Recent NHS England guidance provides the insight from which others can learn.
As Dr Shelagh O’Riordan, consultant community geriatrician and professional advisor to NHS England notes, there are different models of virtual wards.
“Some will involve staff working remotely, using technology to monitor the patient in real time, but others are much more like a hospital within the home, providing multidisciplinary care and hospital type interventions such as point of care testing and intravenous therapies, face to face.”
By applying the right approach, virtual wards could even be used to address some of the issues in urgent and emergency care that we currently face.
This good work makes me cautiously optimistic about their future.
This will look more promising when connections between the different organisations involved become stronger, and they can take the time to strategically think how they apply these innovations to meet their local needs.
Innovators need to commit to the NHS
One example of where much time was spent connecting organisations and thinking strategically was with Babylon and GP At Hand.
So, it’s not good news to see it exit the UK market in favour of adventures across the globe.
This a huge blow to the employees involved. It also erodes confidence in the use of digitally-enabled innovation in healthcare.
Babylon had a huge opportunity to transform care, with fantastic endorsements from the very top.
We were sold a dream that man and machine – doctor and computing power – could come together and change the world.
It had a positive impact in many ways. I doubt we would have had the NHS App as fast as we did without its arrival. It raised hundreds of millions in investment.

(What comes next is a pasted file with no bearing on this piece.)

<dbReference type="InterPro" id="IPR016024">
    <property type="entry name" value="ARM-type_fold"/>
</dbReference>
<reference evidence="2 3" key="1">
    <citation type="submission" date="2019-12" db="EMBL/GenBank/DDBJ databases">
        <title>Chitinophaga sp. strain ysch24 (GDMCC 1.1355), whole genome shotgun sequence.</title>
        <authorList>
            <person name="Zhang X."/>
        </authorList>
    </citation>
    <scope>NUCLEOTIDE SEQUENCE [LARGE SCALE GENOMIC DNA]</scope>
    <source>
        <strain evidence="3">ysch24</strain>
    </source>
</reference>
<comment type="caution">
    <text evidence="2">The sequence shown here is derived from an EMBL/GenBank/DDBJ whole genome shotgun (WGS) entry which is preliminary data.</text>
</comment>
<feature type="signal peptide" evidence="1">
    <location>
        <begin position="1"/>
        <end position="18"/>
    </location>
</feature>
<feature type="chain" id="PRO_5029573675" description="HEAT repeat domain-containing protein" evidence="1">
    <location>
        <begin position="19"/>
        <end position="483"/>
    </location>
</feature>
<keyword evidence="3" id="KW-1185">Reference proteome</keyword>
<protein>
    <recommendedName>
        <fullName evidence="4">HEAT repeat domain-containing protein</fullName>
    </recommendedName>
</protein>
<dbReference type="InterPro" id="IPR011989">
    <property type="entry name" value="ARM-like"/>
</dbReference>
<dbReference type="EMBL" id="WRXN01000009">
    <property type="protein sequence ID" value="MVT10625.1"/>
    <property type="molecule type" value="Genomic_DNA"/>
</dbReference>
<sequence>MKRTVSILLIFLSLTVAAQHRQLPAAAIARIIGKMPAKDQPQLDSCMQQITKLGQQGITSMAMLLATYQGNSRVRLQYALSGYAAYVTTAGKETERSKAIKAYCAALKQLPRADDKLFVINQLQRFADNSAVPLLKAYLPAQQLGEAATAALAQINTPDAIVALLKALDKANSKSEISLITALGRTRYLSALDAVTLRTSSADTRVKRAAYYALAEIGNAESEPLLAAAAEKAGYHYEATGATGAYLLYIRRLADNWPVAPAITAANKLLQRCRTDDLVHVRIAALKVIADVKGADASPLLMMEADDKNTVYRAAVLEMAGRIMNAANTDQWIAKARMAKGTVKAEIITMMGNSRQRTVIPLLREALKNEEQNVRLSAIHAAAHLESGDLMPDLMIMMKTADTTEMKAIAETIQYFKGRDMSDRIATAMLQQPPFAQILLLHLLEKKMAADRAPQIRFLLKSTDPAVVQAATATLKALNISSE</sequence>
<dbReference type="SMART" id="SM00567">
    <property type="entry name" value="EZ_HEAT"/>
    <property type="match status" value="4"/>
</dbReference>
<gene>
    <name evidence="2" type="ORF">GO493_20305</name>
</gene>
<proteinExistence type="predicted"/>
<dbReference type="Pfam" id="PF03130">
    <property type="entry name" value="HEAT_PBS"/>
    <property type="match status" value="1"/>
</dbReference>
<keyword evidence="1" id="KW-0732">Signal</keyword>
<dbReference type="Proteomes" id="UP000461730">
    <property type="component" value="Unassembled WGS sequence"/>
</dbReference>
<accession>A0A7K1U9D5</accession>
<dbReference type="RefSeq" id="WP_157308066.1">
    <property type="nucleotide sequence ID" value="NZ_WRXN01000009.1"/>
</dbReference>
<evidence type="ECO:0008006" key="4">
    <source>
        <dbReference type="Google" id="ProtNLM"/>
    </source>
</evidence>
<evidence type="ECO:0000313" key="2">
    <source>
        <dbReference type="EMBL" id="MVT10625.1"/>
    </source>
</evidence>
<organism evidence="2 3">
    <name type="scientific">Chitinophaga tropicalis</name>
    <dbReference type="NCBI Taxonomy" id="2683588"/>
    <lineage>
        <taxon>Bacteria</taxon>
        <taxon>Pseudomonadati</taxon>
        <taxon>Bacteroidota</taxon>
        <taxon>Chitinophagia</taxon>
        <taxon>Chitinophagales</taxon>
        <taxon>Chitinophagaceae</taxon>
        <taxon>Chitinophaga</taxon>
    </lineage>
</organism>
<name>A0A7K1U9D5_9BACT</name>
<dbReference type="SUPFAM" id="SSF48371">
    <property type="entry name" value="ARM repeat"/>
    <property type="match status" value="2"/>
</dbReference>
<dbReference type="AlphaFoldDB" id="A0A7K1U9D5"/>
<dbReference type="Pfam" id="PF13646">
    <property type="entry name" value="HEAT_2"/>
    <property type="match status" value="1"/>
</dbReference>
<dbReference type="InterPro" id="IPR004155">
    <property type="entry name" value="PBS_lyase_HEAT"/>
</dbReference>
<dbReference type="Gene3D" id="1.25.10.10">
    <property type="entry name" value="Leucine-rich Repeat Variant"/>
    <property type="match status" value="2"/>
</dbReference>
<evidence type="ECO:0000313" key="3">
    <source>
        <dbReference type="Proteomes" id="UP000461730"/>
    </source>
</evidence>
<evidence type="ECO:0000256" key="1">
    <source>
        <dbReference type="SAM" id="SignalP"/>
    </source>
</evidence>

But it feels like it has just used the NHS as a huge petri dish for its model, and now it is looking to apply that model elsewhere.
Let’s not pretend; the NHS made Babylon. The GP At Hand model was proven using NHS data sets.
The NHS doesn’t need to repeat this mistake. It can provide suppliers with access to some of the biggest single care records in the world.
It is relatively well-funded; it is packed with smart people. It wields huge power that can be used to co-create healthcare innovations that have a global impact.
To access this opportunity, the NHS should look for greater commitment from its suitors. Suppliers need to be signed up for five to seven years and show they want to make the relationship work.
For the NHS, short-term flirtations with the major names in tech may provide a fleeting buzz, but they are unlikely to provide the foundation for a long and lasting marriage.
In August 2022, Wired magazine explored recent developments announced by Babylon in scaling back a range of NHS projects.
Entitled ‘Babylon Disrupted the UK’s Health System. Then It Left’, the article highlighted the fact that ‘rather than move fast and break things, new systems and technology should be introduced only without risk to patients, other providers, and budget’.
This is the lesson from which we all can learn. Disruption does not have to be a disaster if we anticipate the impact that change can bring. We need a steady ship to chart new waters.
Commitment and stability have been sorely missing from public life in recent months.
If these can return to the NHS and its supply chain, then there is a chance that we can come together to deliver the patient-first system that the new health secretary espouses.
Let us hope that the next few months see a renewed focus on the right issues for the citizen, the system, and society.